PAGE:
Bilbo woke to the warmth of the morning sun on his face and the sound of birds singing in the tree above the Hill, yet he found no comfort in either. He knew his friends would be leaving today, he knew they would be going back to Erebor so to get on with their lives there; but he was not ready for them to leave, and so he rolled onto his back on the dewy grass and threw his arm over his eyes, trying to will away the sunlight.
Thorin, Gloin, Óin, and Ori had passed westwards through Hobbiton with shortened beards and trimmed hair nearly two months ago, but they had stayed with Bilbo for only a single night before continuing on to Ered Luin. The Dwarf-King's plan had been to bring his sister back to Erebor, but when Dís had learned of the fate of her sons, she had instead chosen to remain in the home where she had raised them. As her lady-in-waiting and dearest friend, Gloin's wife had decided to stay with her so she would not be left alone in her grief; and so Gloin and their son, Gimli, had remained in the Blue Mountains, as well.
That had left just Thorin, Óin, and Ori returning to Erebor; and while on their way back through Hobbiton, they had again stopped at Bilbo's home. This time, however, their visit had lasted somewhat longer, with one day passing easily into another, then the days fading into a week, and by now his guests had been with him for a fortnight—and still, it did not feel like they had been there for long enough.
Óin and Ori had whiled away most of their visit either wandering the green hills of the Shire or reading through Bilbo's many books, then they would invariably help with the cleaning-up before retiring to the guest rooms at night. Thorin, on the other hand, did not spend much time with the others except at dinner, and even then he was staid and silent. Most other times he was to be found smoking in quiet contemplation by the fireplace in the parlor; and when night fell, he would excuse himself to the largest guest-chamber, which was next to Bilbo's own room.
Whether he ever managed any rest, Bilbo couldn't say for certain; though sometimes when the Hobbit was on the verge of sleep, he thought that he heard the Dwarf's muffled voice singing on the other side of their shared wall. The songs were always slow and deep; lamentations, Bilbo was sure, for Fíli and Kíli. Still, Thorin never spoke openly of them, never mentioned how they had died. He barely spoke at all, in fact; and any questions Bilbo would ask of him would either receive terse responses, or else be handed off to Ori and Óin.
They, at least, spoke with Bilbo often; and it was from them that he had learned of Dís's refusal to leave her mountain home. At more relaxed times, they would bring up somewhat lighter subjects—such as how each member of the Company was prospering, how the Ravens were once again serving as swift messengers for the Dwarves, and how well the cleaning and restoration of Erebor was coming along. They told him also about matters not strictly pertaining to their own interests: how Bard and his children were adjusting to their new lives, how both Dale and Esgaroth were thriving, and how Thranduil was at least being civil these days… if not exactly friendly.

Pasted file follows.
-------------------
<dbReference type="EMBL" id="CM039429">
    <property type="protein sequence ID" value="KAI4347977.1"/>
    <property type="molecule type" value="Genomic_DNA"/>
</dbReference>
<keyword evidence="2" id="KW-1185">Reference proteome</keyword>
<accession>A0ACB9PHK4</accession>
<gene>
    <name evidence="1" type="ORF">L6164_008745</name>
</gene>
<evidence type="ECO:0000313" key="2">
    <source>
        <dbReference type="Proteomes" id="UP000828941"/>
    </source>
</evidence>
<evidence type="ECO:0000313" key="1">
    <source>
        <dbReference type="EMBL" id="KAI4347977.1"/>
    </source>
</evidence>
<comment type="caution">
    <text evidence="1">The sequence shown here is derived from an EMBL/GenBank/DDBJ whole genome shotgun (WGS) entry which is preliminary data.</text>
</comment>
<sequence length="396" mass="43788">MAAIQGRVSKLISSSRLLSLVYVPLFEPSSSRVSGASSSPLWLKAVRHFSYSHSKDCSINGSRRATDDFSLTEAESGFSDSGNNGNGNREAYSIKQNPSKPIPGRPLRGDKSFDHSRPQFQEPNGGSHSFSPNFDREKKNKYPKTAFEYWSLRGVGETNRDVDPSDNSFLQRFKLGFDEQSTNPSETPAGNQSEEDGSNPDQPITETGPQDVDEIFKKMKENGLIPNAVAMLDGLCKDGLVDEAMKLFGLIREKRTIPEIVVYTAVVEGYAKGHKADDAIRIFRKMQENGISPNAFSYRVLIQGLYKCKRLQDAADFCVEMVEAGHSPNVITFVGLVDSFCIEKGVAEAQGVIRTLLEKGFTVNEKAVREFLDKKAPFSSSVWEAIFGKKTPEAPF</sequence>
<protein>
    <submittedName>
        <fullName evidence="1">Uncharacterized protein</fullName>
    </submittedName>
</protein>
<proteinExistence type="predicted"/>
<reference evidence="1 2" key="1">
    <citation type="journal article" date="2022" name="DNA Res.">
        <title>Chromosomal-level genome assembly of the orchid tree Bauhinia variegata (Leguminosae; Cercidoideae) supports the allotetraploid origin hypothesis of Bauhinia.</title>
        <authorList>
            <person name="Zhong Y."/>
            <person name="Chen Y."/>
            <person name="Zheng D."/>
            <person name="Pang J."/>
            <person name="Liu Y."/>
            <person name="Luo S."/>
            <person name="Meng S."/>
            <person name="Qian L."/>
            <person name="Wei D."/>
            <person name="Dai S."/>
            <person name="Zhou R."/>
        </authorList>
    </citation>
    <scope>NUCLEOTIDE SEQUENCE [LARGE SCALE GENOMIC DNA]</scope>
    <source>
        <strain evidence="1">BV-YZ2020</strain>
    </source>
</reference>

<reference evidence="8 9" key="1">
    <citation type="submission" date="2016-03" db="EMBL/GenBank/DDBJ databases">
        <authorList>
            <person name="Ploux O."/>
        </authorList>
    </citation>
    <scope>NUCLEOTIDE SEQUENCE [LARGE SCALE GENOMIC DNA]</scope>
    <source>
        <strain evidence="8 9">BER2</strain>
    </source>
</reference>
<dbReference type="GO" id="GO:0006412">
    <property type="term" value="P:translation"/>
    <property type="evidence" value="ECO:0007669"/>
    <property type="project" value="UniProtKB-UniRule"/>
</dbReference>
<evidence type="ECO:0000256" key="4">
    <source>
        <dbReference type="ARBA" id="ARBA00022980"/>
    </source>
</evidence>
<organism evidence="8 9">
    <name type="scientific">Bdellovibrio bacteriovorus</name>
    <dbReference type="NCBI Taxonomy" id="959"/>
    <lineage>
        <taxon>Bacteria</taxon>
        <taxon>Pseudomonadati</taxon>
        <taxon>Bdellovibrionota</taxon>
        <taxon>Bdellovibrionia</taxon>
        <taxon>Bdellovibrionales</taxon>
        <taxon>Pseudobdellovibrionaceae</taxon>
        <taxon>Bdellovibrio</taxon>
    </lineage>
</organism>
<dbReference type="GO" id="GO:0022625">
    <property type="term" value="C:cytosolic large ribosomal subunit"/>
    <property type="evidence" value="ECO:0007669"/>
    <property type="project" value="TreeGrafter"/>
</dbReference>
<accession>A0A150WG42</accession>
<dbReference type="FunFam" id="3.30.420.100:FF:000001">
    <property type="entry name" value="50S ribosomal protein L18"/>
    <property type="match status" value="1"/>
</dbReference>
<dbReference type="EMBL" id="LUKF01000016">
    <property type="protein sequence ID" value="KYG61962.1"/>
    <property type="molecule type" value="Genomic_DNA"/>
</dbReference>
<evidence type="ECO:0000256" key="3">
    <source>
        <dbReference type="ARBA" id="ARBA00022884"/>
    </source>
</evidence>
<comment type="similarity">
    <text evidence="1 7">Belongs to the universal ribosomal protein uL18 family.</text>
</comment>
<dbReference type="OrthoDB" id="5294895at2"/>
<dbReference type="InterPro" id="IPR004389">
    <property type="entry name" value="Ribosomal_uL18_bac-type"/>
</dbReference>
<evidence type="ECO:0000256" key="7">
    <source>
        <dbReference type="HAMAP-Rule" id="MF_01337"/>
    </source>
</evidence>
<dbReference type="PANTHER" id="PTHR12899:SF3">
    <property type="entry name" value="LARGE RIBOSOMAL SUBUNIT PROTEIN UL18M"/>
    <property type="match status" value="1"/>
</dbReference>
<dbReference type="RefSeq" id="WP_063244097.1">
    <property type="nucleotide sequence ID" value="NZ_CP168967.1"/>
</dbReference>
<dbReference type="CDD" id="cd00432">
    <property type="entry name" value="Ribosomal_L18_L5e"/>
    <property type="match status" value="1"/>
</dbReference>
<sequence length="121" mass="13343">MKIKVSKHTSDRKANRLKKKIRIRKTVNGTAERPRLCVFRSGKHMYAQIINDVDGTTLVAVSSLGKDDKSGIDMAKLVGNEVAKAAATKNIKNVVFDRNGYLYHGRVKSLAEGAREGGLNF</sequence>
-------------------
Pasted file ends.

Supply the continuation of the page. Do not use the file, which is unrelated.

But all they had to say about Fíli and Kíli was that they had died honorably. Beyond that, Bilbo knew nothing about the princes' fate, and he figured it had been Thorin's wish for his companions remain silent on the matter. Bilbo, for his part, never pressed the issue, though his own grief was heavy and his curiosity was strong.
Most mornings, the Dwarf-King would come out of his room just after sunrise, bleary-eyed and as quiet as ever, then he would eat his breakfast alone in the dining room before sitting down by the fireplace for a pipe. Just yesterday morning, however, he had quite unexpectedly announced that he and his companions would be leaving the next day. He then gave to Bilbo a fair amount of gold to cover the expenses that he believed had been incurred while they had been there. Bilbo tried to return the money, telling him that his home was not an inn that would need to be paid for; but Thorin would not accept the gold back, nor would he agree to stay longer, no matter how many times the Hobbit asked.
And so the final day of his friends' visit passed by almost solemnly as they readied themselves to leave; but when Bilbo went to see if they needed anything towards evening, he found the chair by the fireplace empty. When he asked the other Dwarves where Thorin had gotten off to, Ori said that he had left without a word some time ago. Neither Óin nor Ori felt that they should go after him, believing that he would return when he was ready to; but after a half-hour of waiting for the door to open, Bilbo went out into the falling dusk in search of his friend.
He did not have to look far, as he found Thorin sitting on the Hill over Bag End, hugging his knees to his chest and staring up at the sky as the stars began to fade in. Bilbo climbed up onto the turfed roof and sat quietly by his side, then he brought out his pipe and lit it before casually offering Thorin a puff. To Bilbo's surprise, the Dwarf accepted; and as they passed the pipe back and forth and watched the smoke drift away on the light breeze, Bilbo spoke a little about how things were getting on in the Shire.